The single warhead on the Metis M1 just delivers a generic big boom,
what the 3BK-31 does is prepare the armor for the next penetration, and
then prepare it again for the final penetration, which instead of just
adding up each warhead's penetrations, just makes it easier to defeat
Advanced armor arrays.
So what you are trying to say is that the Metis M1 offers a powerful single stab with an initial jab to get rid of any ERA, while the 3BK-31 has an initial jab to remove ERA and then two powerful hits each one digging through a "trap" layer designed to reduce its performance.
What I am trying to say is that two separate 125mm shaped charge warheads should penetrate better than a single 125mm charge.
No, tactics are apart of the Tank. You're saying that Tanks don't need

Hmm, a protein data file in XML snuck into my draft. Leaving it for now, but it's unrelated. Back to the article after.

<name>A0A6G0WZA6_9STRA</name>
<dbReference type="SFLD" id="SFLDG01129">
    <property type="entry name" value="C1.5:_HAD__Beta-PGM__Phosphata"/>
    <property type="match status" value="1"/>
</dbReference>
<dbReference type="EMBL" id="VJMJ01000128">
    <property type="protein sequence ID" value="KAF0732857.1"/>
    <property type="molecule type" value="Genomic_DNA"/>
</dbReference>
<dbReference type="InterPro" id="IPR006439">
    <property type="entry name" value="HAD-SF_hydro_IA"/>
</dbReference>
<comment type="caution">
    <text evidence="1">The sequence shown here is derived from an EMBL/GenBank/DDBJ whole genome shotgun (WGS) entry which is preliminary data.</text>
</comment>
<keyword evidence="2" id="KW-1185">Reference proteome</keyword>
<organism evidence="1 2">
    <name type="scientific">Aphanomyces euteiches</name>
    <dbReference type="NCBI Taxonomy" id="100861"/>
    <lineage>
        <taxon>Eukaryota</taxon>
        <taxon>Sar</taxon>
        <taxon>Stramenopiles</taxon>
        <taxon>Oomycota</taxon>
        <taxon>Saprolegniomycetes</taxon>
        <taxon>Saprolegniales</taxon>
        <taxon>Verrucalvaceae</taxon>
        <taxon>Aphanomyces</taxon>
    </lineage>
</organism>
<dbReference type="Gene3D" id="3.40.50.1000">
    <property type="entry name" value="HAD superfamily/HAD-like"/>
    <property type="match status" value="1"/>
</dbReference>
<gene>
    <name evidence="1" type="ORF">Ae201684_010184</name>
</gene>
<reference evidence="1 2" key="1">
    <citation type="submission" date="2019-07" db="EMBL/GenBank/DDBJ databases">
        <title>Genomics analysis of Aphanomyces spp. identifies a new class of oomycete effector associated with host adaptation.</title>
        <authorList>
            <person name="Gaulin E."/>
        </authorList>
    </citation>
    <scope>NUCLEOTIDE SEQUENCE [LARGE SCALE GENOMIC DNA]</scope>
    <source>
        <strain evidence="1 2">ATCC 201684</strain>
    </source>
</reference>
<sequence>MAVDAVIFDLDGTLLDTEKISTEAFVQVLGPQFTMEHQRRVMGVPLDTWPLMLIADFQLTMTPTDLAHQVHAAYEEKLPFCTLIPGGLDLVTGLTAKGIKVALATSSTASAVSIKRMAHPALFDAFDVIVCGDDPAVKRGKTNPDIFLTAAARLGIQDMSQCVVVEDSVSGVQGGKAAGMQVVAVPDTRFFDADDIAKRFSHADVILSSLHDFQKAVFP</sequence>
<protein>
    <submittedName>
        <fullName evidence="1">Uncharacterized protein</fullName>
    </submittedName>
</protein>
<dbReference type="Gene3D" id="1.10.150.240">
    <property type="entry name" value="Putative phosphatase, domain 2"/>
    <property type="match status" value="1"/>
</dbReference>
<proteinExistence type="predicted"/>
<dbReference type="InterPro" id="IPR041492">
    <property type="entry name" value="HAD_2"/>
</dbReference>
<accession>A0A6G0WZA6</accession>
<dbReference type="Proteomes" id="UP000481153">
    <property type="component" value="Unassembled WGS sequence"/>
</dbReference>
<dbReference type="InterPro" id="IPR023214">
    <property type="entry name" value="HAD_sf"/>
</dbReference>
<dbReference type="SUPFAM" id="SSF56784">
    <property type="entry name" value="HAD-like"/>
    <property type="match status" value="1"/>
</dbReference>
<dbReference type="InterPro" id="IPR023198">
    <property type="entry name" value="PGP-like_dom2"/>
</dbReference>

obstacle clearance because that's what Engineers are for, but Engineers
are apart of the system.
Sorry, do you mean "a part" or "apart"? They mean the opposite.
Engineers are part of the system and will be called up when needed... building bridges, clearing minefields, blowing up obstructions etc etc.
If a T-90 and a Leopard come to an obstacle that the Leopard can climb over and the T-90 can't... the Leopard will go over and the T-90 will go around.
The way around might be mined so that is good news for the Leopard. The way over the obstacle might be lined up by an RPG team wanting to shoot the Leopard in the weak belly armour... bad news for the Leopard.
At the end of the day the crew will know what they can or cannot deal with and what they can they will and what they can't... well they will deal with that too.
From people who've been to Tank exhibitions and has touched the Arjun,
they can measure it's varying armor layouts, so we know how much armor
they get to work with.